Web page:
Shark Arm case

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The Shark Arm case refers to a series of incidents that began in Sydney, Australia on 25 April 1935 when a human arm was regurgitated by a captive 3.5-metre tiger shark. The tiger shark had been caught 3 kilometres from the beach suburb of Coogee in mid-April and transferred to the Coogee Aquarium Baths, where it was put on public display. Within a week the fish became ill and vomited in front of a small crowd, leaving the left forearm of a man bearing a distinctive tattoo floating in the pool. Before it was captured, the tiger shark had devoured a smaller shark. It was this smaller shark that had originally swallowed the human arm.

Identification of the limb[edit]

Fingerprints lifted from the hand identified the arm as that of former boxer and small-time criminal James (Jim) Smith, (born England, 1890), who had been missing since April 7, 1935. Smith's arm and tattoo were also positively identified by his wife Gladys and his brother Edward Smith. Jim Smith led a high-risk lifestyle, as he was also a police informer. Examination revealed that the limb had been severed with a knife, which led to a murder investigation. Three days later, the aquarium owners killed the shark and gutted it, hampering the initial police investigation.

Early inquiries correctly led police to a Sydney businessman named Reginald William Lloyd Holmes (1892-1935). Holmes was a fraudster and smuggler who also ran a successful family boat-building business at Lavender Bay, New South Wales.[1] Holmes had employed Smith several times to work insurance scams, including one in 1934 in which an over-insured pleasure cruiser named Pathfinder was sunk near Terrigal, New South Wales. Shortly afterward, the pair began a racket with Patrick John Brady, a convicted forger and ex-serviceman (born Rozelle, New South Wales, 18 October 1893). With specimen signatures from Holmes' friends and clients provided by the boat-builder, Brady would forge cheques for small amounts against their bank accounts that he and Smith would then cash. Police were later able to establish that Jim Smith was blackmailing the wealthy Reginald Holmes.

Murder of Jim Smith[edit]

Jim Smith was last seen drinking and playing cards with Patrick Brady at the Cecil Hotel in the southern Sydney suburb of Cronulla on 7 April 1935 after telling his wife he was going fishing.[2] Patrick Brady had rented a small cottage in Taloombi Street, Cronulla at the time Jim Smith went missing. Police alleged that Smith was murdered at this cottage.

Port Hacking and Gunnamatta Bay were searched by the Navy and the Air Force, but the rest of Smith's body was never found. This caused problems for the prosecution when Brady was eventually brought to trial.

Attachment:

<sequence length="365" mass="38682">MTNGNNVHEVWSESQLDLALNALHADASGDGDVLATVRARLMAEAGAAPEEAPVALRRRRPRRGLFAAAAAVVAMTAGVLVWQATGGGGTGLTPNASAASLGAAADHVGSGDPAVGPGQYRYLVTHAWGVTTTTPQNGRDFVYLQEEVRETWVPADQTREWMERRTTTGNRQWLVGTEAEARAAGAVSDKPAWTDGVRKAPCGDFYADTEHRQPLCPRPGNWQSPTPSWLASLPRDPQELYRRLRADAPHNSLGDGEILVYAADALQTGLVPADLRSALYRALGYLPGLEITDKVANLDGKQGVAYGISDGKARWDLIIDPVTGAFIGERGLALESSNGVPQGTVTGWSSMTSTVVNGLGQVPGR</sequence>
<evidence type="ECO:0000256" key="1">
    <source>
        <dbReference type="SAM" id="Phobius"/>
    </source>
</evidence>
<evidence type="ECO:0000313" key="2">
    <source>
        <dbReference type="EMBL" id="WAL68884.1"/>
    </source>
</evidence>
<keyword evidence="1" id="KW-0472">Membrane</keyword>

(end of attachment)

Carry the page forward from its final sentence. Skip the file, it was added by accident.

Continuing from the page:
Arrest of Brady[edit]

Patrick Brady was arrested on 16 May and charged with the murder of Smith. A taxi driver testified that he had taken Patrick Brady from Cronulla to Holmes' address at 3 Bay View Street, McMahons Point, New South Wales on the day Smith had gone missing, and that "he was dishevelled, he had a hand in a pocket and wouldn't take it out... it was clear that [he] was frightened."[3]

Holmes's statement to police.

Initially, Holmes denied any association with Patrick Brady but four days later, on 20 May 1935, the businessman went into his boatshed and attempted suicide by shooting himself in the head with a .32 calibre pistol. However, the bullet flattened against the bone of the forehead and he was merely stunned. Revived after falling into the water, he crawled into his speedboat and led two police launches on a chase around Sydney Harbour for several hours until he was finally caught and taken to hospital.[4]

In early June 1935, Reginald Holmes decided to cooperate with the police investigating the murder of Smith. He told Detective Sergeant Frank Matthews that Patrick Brady had killed Jim Smith, dismembered his body and stowed it into a trunk that he had then thrown into Gunnamatta Bay. He then claimed Patrick Brady had come to his home, showed him the severed arm and threatened Holmes with murder if he did not receive ₤500 immediately. Holmes also admitted that after Brady had left his home, he travelled to the Sydney coastal suburb of Maroubra and discarded Smith's arm into the surf.[5]

Second murder[edit]

On 11 June 1935, Holmes withdrew £500 from his account and late in the evening left home, telling his wife he had to meet someone. He was also very cautious as he left his home, accompanied by his wife to the door of his Nash sedan. Early the next morning, he was found dead in his car at Hickson Road, Dawes Point. He had been shot three times at close range.[6] The crime scene was made to appear that Holmes had committed suicide, but forensic police had no doubt that he was murdered. Holmes was due to give evidence at Smith's inquest later that morning.